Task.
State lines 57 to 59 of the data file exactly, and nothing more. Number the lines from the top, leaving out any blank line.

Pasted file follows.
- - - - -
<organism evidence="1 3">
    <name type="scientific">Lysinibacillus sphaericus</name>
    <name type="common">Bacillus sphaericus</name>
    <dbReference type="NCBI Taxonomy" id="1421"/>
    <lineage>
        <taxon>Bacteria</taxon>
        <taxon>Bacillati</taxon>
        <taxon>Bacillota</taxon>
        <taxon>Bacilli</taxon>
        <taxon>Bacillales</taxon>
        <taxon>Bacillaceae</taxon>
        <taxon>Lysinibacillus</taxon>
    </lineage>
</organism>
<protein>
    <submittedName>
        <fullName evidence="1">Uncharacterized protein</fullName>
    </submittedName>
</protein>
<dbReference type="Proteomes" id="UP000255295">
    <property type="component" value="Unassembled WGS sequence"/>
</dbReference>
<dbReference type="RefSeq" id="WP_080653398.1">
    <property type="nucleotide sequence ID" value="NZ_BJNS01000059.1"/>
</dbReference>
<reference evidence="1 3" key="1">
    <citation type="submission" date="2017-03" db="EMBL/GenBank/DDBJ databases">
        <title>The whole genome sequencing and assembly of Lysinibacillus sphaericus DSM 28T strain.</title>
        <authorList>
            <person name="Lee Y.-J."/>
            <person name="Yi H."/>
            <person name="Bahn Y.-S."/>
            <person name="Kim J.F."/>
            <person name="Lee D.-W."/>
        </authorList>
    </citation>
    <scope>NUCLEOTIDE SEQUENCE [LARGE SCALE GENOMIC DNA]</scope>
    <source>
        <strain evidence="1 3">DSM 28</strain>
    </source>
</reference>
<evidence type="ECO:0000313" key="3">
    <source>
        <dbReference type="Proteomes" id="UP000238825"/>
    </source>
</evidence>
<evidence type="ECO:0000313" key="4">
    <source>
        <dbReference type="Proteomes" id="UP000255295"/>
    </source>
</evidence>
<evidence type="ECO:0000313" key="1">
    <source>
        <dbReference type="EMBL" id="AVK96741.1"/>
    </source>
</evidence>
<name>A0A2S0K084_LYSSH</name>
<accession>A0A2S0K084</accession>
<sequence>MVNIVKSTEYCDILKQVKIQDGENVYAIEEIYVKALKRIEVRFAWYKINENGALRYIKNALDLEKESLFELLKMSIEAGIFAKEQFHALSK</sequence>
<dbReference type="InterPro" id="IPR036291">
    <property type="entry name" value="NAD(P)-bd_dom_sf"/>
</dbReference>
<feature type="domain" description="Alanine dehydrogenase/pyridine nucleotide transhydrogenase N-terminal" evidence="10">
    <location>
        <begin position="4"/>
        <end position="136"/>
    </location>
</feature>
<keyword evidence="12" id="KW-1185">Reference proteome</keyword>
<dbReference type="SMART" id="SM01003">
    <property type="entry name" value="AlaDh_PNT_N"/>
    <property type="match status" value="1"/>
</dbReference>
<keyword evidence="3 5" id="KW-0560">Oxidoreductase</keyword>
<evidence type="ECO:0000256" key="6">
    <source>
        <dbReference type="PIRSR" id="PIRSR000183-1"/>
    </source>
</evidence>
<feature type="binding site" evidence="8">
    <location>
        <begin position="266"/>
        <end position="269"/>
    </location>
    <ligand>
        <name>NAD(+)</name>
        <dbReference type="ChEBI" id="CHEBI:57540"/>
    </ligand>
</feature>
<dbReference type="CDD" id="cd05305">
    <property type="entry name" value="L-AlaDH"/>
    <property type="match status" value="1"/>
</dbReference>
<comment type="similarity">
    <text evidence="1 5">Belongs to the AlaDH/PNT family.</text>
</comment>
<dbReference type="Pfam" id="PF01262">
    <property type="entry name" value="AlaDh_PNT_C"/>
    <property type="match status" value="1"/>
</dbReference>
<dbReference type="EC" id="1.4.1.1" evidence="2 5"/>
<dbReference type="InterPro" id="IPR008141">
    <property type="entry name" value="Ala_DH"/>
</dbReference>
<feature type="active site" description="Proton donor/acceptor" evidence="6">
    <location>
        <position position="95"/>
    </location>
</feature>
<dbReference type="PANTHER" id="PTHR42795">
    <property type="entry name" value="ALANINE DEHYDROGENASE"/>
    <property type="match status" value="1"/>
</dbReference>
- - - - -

<name>A0A2S0K084_LYSSH</name>
<accession>A0A2S0K084</accession>
<sequence>MVNIVKSTEYCDILKQVKIQDGENVYAIEEIYVKALKRIEVRFAWYKINENGALRYIKNALDLEKESLFELLKMSIEAGIFAKEQFHALSK</sequence>